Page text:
The Telegraph
Since 1st March, 1999
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Happy BJP has little time for glum Joshi

New Delhi, Sept. 19: Murli Manohar Joshi stuck to his word and duly resigned today even though the Rae Bareli court sprang a surprise by framing charges against all accused other than L.K. Advani.

The human resources development minister had said yesterday that he would resign if charged in the Babri Masjid demolition case, hoping to score a political point over deputy Prime Minister Advani and perhaps make him do likewise.

But the Rae Bareli court spared Advani today, framing charges only against Joshi and six other leaders.

Although he found the tables turned, Joshi, a member of the BJP triumvirate along with Advani and Atal Bihari Vajpayee, faxed his resignation to the Prime Minister. He also sent a copy to Advani and spoke to him over telephone.

Vajpayee, who is in Turkey, asked the minister to reconsider, saying he had quit in “haste”. “He (Joshi) has hastily put in his papers. He should have waited till the party reacted over the court verdict,” the Prime Minister said in Istanbul before flying out to New York.

Advani said he had asked Joshi to accept the BJP’s view that none of the accused should step down even if charges are framed since the leaders had been involved in political movements and not implicated in corruption cases.

Speaking to the media after the verdict was announced, party chief M. Venkaiah Naidu said: “There is no need for any minister including Joshi to resign. Even if charges are framed we are of the opinion that there is a fit case for discharge of all the people. This case was foisted against our party leaders and nationalist organisations in 1992 by the then regime despite which these people were getting elected. The Prime Minister in his wisdom and as per his prerogative gave them ministerial responsibility and they were performing to the best of their capacity.”

But Joshi chose to stick by his decision to quit, saying he had done so before hearing Naidu’s remarks. Vajpayee has asked the minister to reconsider, but Joshi’s aides say he will not do so for the resignation might prove “politically gainful”.

A former Uttar Pradesh legislator close to Joshi said: “In the eyes of the cadre he has become a hero because by being charged, he has accepted and not disowned his involvement in the temple movement.”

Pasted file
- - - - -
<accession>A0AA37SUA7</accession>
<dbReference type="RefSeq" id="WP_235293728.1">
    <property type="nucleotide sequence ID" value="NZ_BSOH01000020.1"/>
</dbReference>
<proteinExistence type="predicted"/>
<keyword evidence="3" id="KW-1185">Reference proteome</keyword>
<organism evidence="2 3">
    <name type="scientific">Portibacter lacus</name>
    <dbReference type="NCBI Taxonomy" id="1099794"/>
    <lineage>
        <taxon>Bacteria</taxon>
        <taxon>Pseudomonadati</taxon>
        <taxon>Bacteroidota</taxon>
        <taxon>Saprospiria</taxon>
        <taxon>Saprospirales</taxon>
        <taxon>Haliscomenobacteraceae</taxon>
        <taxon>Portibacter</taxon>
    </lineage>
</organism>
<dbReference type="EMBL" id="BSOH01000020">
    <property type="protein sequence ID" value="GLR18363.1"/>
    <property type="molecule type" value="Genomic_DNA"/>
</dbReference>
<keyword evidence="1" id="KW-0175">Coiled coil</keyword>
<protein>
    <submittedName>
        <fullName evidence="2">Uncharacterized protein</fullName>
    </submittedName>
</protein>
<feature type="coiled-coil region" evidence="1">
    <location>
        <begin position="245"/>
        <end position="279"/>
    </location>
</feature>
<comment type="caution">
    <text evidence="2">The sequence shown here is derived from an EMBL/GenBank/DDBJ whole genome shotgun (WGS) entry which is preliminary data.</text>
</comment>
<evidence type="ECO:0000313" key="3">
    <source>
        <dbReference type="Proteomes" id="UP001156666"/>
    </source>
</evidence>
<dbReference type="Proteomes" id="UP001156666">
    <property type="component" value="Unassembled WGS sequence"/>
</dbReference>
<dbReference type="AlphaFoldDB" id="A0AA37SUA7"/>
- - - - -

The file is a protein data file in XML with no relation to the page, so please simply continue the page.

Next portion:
A more balanced assessment was that the minister could change his mind if asked to do so by Vajpayee. Since the Prime Minister will return to India only after a week, sources say Joshi may use the interim period to see if his resignation creates a groundswell of goodwill for him as well as the temple “cause”.

But the BJP response to his resignation has been rather lukewarm. News of the verdict trickled in when Naidu was felicitating law and commerce minister Arun Jaitley at the party headquarters for his role at the Cancun trade summit.

As Jaitley spoke, a grinning BJP spokesman, Prakash Jawdekar, went up to the dais to hand over a paper to the party chief. The creases on Naidu’s face eased and he turned to Mukhtar Abbas Naqvi, who then stepped out, returning minutes later with more papers.

The mood was rather gloomy at Joshi’s Raisina Road residence some blocks away where no one other than his personal staff, ministry officials and the media was present. NCERT director J.S. Rajput and Union minister Ravi Shankar Prasad arrived hours later. This prompted a Joshi sympathiser to ask: “Isn’t it strange that the BJP which was built on the edifice of the Ayodhya agitation should turn its back on a person who has been sacrificed for it'”

Joshi appeared before the press for barely five minutes and then locked himself up inside.

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